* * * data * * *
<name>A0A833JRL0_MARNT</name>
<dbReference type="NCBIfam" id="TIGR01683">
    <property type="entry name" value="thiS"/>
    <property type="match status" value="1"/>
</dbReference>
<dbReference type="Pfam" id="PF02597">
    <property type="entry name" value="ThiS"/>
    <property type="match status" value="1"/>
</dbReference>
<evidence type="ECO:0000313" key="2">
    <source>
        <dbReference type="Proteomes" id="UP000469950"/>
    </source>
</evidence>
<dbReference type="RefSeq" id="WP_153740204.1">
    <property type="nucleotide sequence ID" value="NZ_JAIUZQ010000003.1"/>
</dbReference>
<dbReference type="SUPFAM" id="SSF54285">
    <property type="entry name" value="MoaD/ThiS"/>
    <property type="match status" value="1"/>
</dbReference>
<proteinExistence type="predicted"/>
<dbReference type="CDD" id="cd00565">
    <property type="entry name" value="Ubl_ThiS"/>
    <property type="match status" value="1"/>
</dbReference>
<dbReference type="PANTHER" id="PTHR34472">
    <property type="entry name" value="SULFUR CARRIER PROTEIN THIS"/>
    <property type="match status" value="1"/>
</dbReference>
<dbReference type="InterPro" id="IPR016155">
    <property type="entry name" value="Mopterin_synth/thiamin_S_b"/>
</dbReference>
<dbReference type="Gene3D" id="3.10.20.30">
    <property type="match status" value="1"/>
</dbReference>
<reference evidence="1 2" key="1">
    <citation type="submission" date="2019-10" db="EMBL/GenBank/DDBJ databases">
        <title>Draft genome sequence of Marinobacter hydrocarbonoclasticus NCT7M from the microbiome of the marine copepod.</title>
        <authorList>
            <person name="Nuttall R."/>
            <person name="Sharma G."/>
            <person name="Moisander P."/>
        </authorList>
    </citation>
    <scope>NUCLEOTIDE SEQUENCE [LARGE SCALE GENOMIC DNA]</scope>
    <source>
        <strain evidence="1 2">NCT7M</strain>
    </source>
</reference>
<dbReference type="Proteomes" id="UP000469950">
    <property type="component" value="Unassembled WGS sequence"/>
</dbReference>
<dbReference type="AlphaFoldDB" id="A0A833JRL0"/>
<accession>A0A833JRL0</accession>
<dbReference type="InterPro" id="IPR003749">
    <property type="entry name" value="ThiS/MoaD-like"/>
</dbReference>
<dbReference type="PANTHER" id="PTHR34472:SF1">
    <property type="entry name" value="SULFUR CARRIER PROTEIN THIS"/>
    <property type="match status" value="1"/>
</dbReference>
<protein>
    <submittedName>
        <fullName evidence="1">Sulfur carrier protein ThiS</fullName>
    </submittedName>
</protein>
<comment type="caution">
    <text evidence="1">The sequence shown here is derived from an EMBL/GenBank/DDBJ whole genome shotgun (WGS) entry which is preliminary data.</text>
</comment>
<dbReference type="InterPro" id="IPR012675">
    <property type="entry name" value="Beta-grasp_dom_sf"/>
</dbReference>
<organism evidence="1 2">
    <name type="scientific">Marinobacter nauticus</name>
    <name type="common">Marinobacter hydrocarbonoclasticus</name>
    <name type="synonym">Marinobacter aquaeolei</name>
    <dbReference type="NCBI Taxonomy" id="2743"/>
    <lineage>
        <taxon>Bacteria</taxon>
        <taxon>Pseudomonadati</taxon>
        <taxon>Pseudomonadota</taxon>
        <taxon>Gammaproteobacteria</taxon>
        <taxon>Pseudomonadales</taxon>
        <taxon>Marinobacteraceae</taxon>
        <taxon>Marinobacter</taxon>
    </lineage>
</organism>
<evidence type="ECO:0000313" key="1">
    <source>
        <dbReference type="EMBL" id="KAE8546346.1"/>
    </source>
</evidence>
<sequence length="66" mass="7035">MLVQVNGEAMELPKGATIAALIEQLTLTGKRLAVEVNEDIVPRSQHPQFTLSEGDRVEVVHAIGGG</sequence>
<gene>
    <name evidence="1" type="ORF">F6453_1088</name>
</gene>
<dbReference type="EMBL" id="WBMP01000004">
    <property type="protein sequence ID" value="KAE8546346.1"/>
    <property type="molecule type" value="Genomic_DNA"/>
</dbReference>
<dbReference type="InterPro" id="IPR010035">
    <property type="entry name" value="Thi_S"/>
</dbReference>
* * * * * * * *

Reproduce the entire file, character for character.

<name>A0A833JRL0_MARNT</name>
<dbReference type="NCBIfam" id="TIGR01683">
    <property type="entry name" value="thiS"/>
    <property type="match status" value="1"/>
</dbReference>
<dbReference type="Pfam" id="PF02597">
    <property type="entry name" value="ThiS"/>
    <property type="match status" value="1"/>
</dbReference>
<evidence type="ECO:0000313" key="2">
    <source>
        <dbReference type="Proteomes" id="UP000469950"/>
    </source>
</evidence>
<dbReference type="RefSeq" id="WP_153740204.1">
    <property type="nucleotide sequence ID" value="NZ_JAIUZQ010000003.1"/>
</dbReference>
<dbReference type="SUPFAM" id="SSF54285">
    <property type="entry name" value="MoaD/ThiS"/>
    <property type="match status" value="1"/>
</dbReference>
<proteinExistence type="predicted"/>
<dbReference type="CDD" id="cd00565">
    <property type="entry name" value="Ubl_ThiS"/>
    <property type="match status" value="1"/>
</dbReference>
<dbReference type="PANTHER" id="PTHR34472">
    <property type="entry name" value="SULFUR CARRIER PROTEIN THIS"/>
    <property type="match status" value="1"/>
</dbReference>
<dbReference type="InterPro" id="IPR016155">
    <property type="entry name" value="Mopterin_synth/thiamin_S_b"/>
</dbReference>
<dbReference type="Gene3D" id="3.10.20.30">
    <property type="match status" value="1"/>
</dbReference>
<reference evidence="1 2" key="1">
    <citation type="submission" date="2019-10" db="EMBL/GenBank/DDBJ databases">
        <title>Draft genome sequence of Marinobacter hydrocarbonoclasticus NCT7M from the microbiome of the marine copepod.</title>
        <authorList>
            <person name="Nuttall R."/>
            <person name="Sharma G."/>
            <person name="Moisander P."/>
        </authorList>
    </citation>
    <scope>NUCLEOTIDE SEQUENCE [LARGE SCALE GENOMIC DNA]</scope>
    <source>
        <strain evidence="1 2">NCT7M</strain>
    </source>
</reference>
<dbReference type="Proteomes" id="UP000469950">
    <property type="component" value="Unassembled WGS sequence"/>
</dbReference>
<dbReference type="AlphaFoldDB" id="A0A833JRL0"/>
<accession>A0A833JRL0</accession>
<dbReference type="InterPro" id="IPR003749">
    <property type="entry name" value="ThiS/MoaD-like"/>
</dbReference>
<dbReference type="PANTHER" id="PTHR34472:SF1">
    <property type="entry name" value="SULFUR CARRIER PROTEIN THIS"/>
    <property type="match status" value="1"/>
</dbReference>
<protein>
    <submittedName>
        <fullName evidence="1">Sulfur carrier protein ThiS</fullName>
    </submittedName>
</protein>
<comment type="caution">
    <text evidence="1">The sequence shown here is derived from an EMBL/GenBank/DDBJ whole genome shotgun (WGS) entry which is preliminary data.</text>
</comment>
<dbReference type="InterPro" id="IPR012675">
    <property type="entry name" value="Beta-grasp_dom_sf"/>
</dbReference>
<organism evidence="1 2">
    <name type="scientific">Marinobacter nauticus</name>
    <name type="common">Marinobacter hydrocarbonoclasticus</name>
    <name type="synonym">Marinobacter aquaeolei</name>
    <dbReference type="NCBI Taxonomy" id="2743"/>
    <lineage>
        <taxon>Bacteria</taxon>
        <taxon>Pseudomonadati</taxon>
        <taxon>Pseudomonadota</taxon>
        <taxon>Gammaproteobacteria</taxon>
        <taxon>Pseudomonadales</taxon>
        <taxon>Marinobacteraceae</taxon>
        <taxon>Marinobacter</taxon>
    </lineage>
</organism>
<evidence type="ECO:0000313" key="1">
    <source>
        <dbReference type="EMBL" id="KAE8546346.1"/>
    </source>
</evidence>
<sequence length="66" mass="7035">MLVQVNGEAMELPKGATIAALIEQLTLTGKRLAVEVNEDIVPRSQHPQFTLSEGDRVEVVHAIGGG</sequence>
<gene>
    <name evidence="1" type="ORF">F6453_1088</name>
</gene>
<dbReference type="EMBL" id="WBMP01000004">
    <property type="protein sequence ID" value="KAE8546346.1"/>
    <property type="molecule type" value="Genomic_DNA"/>
</dbReference>
<dbReference type="InterPro" id="IPR010035">
    <property type="entry name" value="Thi_S"/>
</dbReference>